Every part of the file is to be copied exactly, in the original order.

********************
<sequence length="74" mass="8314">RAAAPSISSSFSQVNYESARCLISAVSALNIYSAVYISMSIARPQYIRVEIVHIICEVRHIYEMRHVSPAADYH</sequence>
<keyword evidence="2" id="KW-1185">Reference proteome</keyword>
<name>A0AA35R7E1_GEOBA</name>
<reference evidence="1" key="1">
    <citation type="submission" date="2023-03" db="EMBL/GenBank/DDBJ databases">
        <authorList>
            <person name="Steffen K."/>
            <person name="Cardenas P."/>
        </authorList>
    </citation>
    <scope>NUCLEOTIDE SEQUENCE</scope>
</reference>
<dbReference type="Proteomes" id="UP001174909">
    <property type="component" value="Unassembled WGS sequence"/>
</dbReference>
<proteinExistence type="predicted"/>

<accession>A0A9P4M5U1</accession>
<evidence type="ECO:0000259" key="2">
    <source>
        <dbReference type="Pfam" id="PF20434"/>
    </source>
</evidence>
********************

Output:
<sequence length="74" mass="8314">RAAAPSISSSFSQVNYESARCLISAVSALNIYSAVYISMSIARPQYIRVEIVHIICEVRHIYEMRHVSPAADYH</sequence>
<keyword evidence="2" id="KW-1185">Reference proteome</keyword>
<name>A0AA35R7E1_GEOBA</name>
<reference evidence="1" key="1">
    <citation type="submission" date="2023-03" db="EMBL/GenBank/DDBJ databases">
        <authorList>
            <person name="Steffen K."/>
            <person name="Cardenas P."/>
        </authorList>
    </citation>
    <scope>NUCLEOTIDE SEQUENCE</scope>
</reference>
<dbReference type="Proteomes" id="UP001174909">
    <property type="component" value="Unassembled WGS sequence"/>
</dbReference>
<proteinExistence type="predicted"/>

<accession>A0A9P4M5U1</accession>
<evidence type="ECO:0000259" key="2">
    <source>
        <dbReference type="Pfam" id="PF20434"/>
    </source>
</evidence>